‘Gene Pool’ Short Fiction by Leonie Charlton

Leonie Charlton lives in Argyll, Scotland. She is a writer of poetry, fiction and creative non-fiction. Her travel memoir ‘Marram’ was published by Sandstone Press in March 2020. She is the joint winner of the 2020 Cinnamon Press Poetry Pamphlet Prize, her pamphlet will be published early 2021.

Finlay hauled the eleventh salmon of the afternoon out of the River Glas. Knocked it on the head with his hazel-wood priest, tossed it, still thrashing, up the bank to where the others lay. His choice of lure – the 18g Zebra Toby –  had been spot on. 

A gust of wind sent down a fine fall of birch leaves, flecking the fishes’ ashen sides with copper and gold. He stepped up the bank, the sound-swell of the waterfall at the head of the pool syncopated with the dull thud of his heart. A sad day when catching escaped farmed salmon became the most urgent part of his job as head gamekeeper. 

He picked up the plastic animal feed bag and, gripping each fish by the wrist, dropped them in. He tried not to look too closely, at the shredded pectoral fins, the shrunken tails. His fingers sank into the slack drabness of their flesh, nothing like the tone of wild fish. He remembered the muscled wrists on the brown trout he’d caught in Lake Thingvellir in April. A few of them as big as these, eight pounds or so, the fight they’d had in them. His hands had shaken like a diesel generator long after he’d released each leopard-spotted fish. What a trip that had been, trout fishing in Iceland, his 50th birthday present.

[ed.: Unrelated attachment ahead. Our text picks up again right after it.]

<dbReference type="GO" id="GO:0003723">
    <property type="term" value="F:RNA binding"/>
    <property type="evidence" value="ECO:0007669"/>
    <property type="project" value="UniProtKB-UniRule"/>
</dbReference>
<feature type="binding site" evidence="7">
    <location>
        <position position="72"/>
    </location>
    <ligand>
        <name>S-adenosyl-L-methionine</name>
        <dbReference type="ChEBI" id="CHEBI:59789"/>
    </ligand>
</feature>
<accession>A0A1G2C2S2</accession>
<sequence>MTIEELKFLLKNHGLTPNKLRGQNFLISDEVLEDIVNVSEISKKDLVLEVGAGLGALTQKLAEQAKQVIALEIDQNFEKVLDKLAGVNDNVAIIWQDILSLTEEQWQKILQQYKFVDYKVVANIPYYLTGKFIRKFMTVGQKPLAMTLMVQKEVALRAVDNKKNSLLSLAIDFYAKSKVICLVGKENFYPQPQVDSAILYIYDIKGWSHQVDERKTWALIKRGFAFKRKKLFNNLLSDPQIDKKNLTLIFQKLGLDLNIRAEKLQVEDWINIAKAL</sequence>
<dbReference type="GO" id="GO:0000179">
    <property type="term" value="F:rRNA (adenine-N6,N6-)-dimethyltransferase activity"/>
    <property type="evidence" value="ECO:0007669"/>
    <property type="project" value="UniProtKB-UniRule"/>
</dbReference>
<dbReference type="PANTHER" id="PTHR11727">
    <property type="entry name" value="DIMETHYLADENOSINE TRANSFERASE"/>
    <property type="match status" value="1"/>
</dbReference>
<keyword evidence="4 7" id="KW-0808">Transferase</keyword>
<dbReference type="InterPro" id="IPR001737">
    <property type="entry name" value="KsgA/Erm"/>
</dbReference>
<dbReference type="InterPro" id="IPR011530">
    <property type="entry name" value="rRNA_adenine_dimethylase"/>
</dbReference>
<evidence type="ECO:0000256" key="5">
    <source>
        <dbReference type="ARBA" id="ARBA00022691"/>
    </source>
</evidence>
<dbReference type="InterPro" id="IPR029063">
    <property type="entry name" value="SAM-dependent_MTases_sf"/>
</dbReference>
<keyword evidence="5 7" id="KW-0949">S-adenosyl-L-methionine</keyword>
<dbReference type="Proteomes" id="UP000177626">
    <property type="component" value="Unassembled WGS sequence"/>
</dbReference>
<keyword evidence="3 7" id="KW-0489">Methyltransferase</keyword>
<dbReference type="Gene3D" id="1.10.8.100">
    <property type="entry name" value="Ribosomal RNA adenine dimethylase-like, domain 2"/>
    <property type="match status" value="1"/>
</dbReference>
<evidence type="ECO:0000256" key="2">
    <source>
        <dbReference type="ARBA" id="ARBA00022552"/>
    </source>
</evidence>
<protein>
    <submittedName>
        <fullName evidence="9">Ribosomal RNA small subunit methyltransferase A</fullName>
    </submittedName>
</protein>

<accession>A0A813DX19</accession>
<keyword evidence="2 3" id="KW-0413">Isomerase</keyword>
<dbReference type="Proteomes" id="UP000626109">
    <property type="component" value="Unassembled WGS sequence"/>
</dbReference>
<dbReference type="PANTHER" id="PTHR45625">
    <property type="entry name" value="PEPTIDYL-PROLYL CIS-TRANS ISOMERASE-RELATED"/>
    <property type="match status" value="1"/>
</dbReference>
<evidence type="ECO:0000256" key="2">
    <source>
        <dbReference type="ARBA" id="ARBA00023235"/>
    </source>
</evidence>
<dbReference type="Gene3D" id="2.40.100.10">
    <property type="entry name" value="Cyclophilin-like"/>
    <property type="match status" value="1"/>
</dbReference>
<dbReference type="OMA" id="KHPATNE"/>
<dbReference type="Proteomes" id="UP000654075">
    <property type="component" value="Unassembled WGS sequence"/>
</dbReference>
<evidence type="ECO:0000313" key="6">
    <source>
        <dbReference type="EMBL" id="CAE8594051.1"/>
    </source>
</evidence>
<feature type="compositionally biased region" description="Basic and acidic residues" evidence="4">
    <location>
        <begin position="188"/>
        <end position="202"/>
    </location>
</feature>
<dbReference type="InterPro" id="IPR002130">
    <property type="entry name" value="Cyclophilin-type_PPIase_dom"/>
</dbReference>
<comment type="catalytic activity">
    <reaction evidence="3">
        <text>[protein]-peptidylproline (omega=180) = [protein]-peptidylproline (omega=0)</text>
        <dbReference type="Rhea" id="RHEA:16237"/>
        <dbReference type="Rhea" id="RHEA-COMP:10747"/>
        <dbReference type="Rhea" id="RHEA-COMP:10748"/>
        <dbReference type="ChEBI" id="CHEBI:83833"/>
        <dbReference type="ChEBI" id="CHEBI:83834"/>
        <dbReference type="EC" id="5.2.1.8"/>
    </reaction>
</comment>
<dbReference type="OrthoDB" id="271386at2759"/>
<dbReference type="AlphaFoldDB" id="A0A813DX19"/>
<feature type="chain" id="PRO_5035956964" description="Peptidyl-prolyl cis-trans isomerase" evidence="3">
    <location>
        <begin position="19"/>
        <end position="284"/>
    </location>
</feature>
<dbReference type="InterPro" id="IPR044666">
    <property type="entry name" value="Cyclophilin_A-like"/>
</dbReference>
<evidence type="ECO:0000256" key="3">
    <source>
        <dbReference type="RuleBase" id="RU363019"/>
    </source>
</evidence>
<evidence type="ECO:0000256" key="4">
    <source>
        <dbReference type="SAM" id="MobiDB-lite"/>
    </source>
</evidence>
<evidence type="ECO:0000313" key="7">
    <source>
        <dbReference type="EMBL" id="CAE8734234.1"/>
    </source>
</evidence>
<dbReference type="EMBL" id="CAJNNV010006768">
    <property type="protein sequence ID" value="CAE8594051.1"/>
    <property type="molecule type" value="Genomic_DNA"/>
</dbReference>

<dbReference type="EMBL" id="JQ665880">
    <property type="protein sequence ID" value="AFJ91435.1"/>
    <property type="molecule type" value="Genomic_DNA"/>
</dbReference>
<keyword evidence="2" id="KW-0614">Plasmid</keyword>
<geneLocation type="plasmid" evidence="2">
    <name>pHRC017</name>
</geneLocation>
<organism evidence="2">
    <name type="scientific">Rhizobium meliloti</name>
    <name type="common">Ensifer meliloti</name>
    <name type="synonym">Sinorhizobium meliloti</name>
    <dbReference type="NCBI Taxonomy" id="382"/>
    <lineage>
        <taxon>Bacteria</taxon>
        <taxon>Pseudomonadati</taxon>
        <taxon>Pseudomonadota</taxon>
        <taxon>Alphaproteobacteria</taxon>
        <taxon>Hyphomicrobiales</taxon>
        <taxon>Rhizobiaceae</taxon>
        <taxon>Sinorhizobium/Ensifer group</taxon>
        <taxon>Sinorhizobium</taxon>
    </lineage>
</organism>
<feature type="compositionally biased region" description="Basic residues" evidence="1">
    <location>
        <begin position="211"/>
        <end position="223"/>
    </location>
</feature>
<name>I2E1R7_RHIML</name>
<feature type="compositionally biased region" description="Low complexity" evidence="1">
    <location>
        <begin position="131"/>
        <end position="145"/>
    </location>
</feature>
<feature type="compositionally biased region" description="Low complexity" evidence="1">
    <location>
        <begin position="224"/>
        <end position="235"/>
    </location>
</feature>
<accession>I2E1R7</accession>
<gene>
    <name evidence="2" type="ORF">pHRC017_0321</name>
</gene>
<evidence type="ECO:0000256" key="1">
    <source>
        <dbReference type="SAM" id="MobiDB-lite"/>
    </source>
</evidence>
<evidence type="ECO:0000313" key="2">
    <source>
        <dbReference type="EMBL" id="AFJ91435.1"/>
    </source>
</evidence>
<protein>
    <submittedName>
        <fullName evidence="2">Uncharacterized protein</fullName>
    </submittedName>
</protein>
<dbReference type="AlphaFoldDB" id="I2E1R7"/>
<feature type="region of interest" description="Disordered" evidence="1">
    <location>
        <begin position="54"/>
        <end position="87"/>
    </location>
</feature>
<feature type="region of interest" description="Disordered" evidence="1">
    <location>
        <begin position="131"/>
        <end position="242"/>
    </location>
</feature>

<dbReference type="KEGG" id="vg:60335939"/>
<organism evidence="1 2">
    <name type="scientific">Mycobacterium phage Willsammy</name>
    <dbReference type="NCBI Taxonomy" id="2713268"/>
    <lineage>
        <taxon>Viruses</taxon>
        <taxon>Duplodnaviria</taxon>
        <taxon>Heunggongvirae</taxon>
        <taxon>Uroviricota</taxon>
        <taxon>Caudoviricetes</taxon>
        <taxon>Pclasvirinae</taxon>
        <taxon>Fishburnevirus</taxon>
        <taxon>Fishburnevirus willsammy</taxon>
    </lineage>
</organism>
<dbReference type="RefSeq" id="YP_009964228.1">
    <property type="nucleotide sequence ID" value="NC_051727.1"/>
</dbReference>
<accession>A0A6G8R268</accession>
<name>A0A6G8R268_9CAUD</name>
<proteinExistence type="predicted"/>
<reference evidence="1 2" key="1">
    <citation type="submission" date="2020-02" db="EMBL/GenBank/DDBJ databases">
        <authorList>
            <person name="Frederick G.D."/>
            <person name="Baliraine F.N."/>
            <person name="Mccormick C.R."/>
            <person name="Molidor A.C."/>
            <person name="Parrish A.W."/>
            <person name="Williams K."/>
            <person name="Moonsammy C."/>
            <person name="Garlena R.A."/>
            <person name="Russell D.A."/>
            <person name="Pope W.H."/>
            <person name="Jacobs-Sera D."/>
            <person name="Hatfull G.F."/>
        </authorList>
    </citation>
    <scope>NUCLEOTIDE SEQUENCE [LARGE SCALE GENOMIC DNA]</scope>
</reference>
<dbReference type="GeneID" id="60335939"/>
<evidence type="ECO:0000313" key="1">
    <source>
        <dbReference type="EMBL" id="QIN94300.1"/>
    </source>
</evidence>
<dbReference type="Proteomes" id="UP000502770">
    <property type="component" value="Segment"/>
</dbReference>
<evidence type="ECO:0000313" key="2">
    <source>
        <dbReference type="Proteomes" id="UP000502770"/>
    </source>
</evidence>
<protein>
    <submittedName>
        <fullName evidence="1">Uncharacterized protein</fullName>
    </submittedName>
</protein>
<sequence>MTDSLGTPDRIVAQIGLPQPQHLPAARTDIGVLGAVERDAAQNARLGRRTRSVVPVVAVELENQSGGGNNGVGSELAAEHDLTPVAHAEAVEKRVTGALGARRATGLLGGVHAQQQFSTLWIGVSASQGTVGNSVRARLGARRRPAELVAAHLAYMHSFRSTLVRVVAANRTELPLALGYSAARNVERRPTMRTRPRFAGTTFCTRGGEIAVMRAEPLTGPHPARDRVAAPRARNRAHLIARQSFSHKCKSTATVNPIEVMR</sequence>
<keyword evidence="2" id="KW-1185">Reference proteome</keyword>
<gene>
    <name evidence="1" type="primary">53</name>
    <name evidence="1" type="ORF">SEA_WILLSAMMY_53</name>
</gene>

Netta had waited until he was home to tell him the news. Another baby on the way. Doctor MacRae said it can happen like that sometimes, even with the Merina coil, but he says there’s a high chance of miscarriage. 

Finlay had wondered if that wouldn’t be for the best, with the other three all at high school now, with life starting to get a bit easier. He swung the sack over his shoulder, walked through the birch and alder trees towards the pit they’d dug with the JCB last week, already nearly full with decomposing salmon corpses. Every freezer on the west coast of Mull had already been filled. Except his, he wouldn’t eat these so called salmon. 

They’d blamed the seals to start with. Then slowly the truth had trickled out. Human error, something to do with a slipped clutch. They’d admitted to 16, 000 escaped salmon. He had a feeling it was just the tip of the iceberg. 

So here they were, every employee on the place trying to catch as many escapees as possible. If they made it past the falls to the spawning reds, they’d compete with the wild salmon for the hen fish. Most of them were so genetically tinkered with that they were infertile, but those that weren’t would mess with the genetic purity of the wild salmon. What a fuck up. 

He emptied the sack, watching the fish slump against the others below. A soft rain started to fall. As he turned away his phone beeped a text alert. I just felt the baby move! 

He walked back to the pool, his steps light and decided. He left the heavy spinning rod there, picked up his telescopic fly rod and a single Gold Head Nymph. He walked upriver towards Loch Glas, the spluttering frustration of the falls fading behind him. 

This one is for the bairn, he thought, as he cast out over the rain-dimpled water. 

He caught it on the third cast, all eight magnificent ounces of tiny wild brown trout. Its spots flashed rose-hip red over bronze as he bent over, releasing it back to the river. He straightened, smiling. Ran his hand through what was left of his hair, fish scales dropped and shone

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